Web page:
Explainer: Whale beaching - An enduring mystery
By Paulina Duran SYDNEY (Reuters) - Rescuers are trying to free a pod of long-finned pilot whales stranded off the Australian island of Tasmania. Around 470 whales are in the pod, more than half of which have already died, in one of the world's biggest beachings.
By Paulina Duran
SYDNEY (Reuters) - Rescuers are trying to free a pod of long-finned pilot whales stranded off the Australian island of Tasmania. Around 470 whales are in the pod, more than half of which have already died, in one of the world's biggest beachings.
WHY DO WHALES BEACH THEMSELVES?
It's the question that has puzzled marine biologists for years, and continues to do so. Mass whale strandings have occurred throughout recorded modern history, and likely earlier.
"Strandings around the world are complete mysteries," said Vanessa Pirotta, a Sydney-based wildlife scientist.
While scientists don't know the exact reason, they do know that whales - and dolphins, which are also prone to mass beaching - are very sociable animals. They travel together in pods, often following a leader, and are known to gather around injured or distressed whales.
"There are many different factors that can cause a stranding," said Australian government marine scientist Kris Carlyon said. "Often it's simple misadventure - one or two or a few animals get themselves into trouble and the rest of the group might follow them in."
Many of the recorded mass strandings include long-finned or short-finned pilot whales - a species of oceanic dolphin that grows 7 metres (23 ft) long and can weigh up to 3 tonnes.
Olaf Meynecke, a whale researcher at Australia's Griffith University, said pilot whales use sophisticated sonar to find prey and for orientation, so some theories link strandings to changes in electromagnetic fields.
"These changes can be caused by solar storms or earthquakes (seismic activities) but there is also a strong connection between active sonar, e.g. naval sonar, and dolphin strandings including pilot whales," Meynecke said.
HOW ARE THEY RESCUED?
Refloating stranded whales from beaches and sandbanks is a labour-intensive, difficult and often dangerous task.
Several people are needed per whale to try push them back into deeper water at high tide. Harnesses and stretchers are often used, sometimes to attach a whale to a boat to be dragged out to sea.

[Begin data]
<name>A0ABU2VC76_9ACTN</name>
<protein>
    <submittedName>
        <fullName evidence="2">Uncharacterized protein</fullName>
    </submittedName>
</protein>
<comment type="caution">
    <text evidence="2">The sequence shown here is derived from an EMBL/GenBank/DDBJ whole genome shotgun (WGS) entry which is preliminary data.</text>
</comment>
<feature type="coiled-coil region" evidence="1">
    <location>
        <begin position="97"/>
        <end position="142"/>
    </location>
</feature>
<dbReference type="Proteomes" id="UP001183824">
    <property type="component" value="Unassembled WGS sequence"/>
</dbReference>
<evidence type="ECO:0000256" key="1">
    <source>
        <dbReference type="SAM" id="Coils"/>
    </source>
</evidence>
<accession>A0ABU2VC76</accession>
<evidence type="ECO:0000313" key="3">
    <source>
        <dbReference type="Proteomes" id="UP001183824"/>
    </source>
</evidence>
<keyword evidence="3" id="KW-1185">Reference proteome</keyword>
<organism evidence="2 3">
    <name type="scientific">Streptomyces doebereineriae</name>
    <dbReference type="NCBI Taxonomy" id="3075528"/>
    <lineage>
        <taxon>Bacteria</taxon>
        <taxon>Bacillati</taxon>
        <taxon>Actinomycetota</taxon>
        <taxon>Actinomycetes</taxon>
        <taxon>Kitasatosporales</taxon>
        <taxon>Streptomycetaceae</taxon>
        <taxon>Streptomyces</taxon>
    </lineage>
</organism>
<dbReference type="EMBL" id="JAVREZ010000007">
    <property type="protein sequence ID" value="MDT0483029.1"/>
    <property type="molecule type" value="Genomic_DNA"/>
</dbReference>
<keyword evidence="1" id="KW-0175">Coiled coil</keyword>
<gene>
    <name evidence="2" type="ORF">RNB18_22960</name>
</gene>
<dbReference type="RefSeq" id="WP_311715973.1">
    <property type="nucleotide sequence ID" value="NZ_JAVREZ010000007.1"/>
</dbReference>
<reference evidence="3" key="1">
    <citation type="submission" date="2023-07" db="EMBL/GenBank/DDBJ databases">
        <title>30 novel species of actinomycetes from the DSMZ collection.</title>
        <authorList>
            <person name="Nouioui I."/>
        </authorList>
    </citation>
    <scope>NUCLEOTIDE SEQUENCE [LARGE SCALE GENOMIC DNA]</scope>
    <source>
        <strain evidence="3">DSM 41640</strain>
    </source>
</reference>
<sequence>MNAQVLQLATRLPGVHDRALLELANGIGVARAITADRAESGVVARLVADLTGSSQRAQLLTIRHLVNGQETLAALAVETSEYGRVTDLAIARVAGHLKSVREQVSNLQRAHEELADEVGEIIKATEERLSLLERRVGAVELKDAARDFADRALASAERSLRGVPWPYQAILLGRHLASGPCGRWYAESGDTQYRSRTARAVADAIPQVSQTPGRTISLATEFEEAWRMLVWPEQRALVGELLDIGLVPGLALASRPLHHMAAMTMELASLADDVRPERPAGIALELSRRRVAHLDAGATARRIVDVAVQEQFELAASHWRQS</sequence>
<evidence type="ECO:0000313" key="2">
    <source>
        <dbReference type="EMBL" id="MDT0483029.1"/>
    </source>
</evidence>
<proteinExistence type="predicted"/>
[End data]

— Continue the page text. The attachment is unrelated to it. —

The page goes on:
Rescuers try to keep the whales upright to avoid disorientation.
"It's extremely distressing for the whales, a lot like trying to find the door in a dark room while hearing your relatives scream for help," said Meynecke.
The carcasses of those that don't survive are disposed of by being dragged into open sea or buried onshore, both also arduous tasks.
BEACHING EVENTS AROUND THE WORLD
New Zealand and neighbouring Australia are hotspots for mass whale strandings, thanks to large colonies of pilot whales living in the deep oceans surrounding both island nations.
"They are feeding on squid in the offshore waters in these areas and it is where some of their main food sources occur supporting many thousand pilot whales," Meynecke said.
The largest mass stranding in modern recorded history was 1,000 whales on the shores of the Chatham Islands, a New Zealand territory in the Pacific Ocean in 1918.
Pilot whales are regularly trapped in Farewell Spit, a narrow sand bar that stretches out from the most northern point of New Zealand's South Island into the Tasman Sea for about 26 kilometres (16 miles). About 600 pilot whales beached there in February 2017.
In Australia, the most recent mass stranding involved around 150 short-finned pilot whales off the country's western coast in 2018. Australia's largest ever beaching was 320 long-finned pilot whales, also off its western coastline, in 1996.
Cape Cod in Massachusetts, a hook-shaped peninsula extending into the Atlantic Ocean, is another global hotspot, with an average of more than 200 stranded whales or dolphins each year.
More than 300 sei whales died in remote waters off Patagonia, Chile, in 2015.
(Reporting by Paulina Duran in Sydney; Editing by Jane Wardell)
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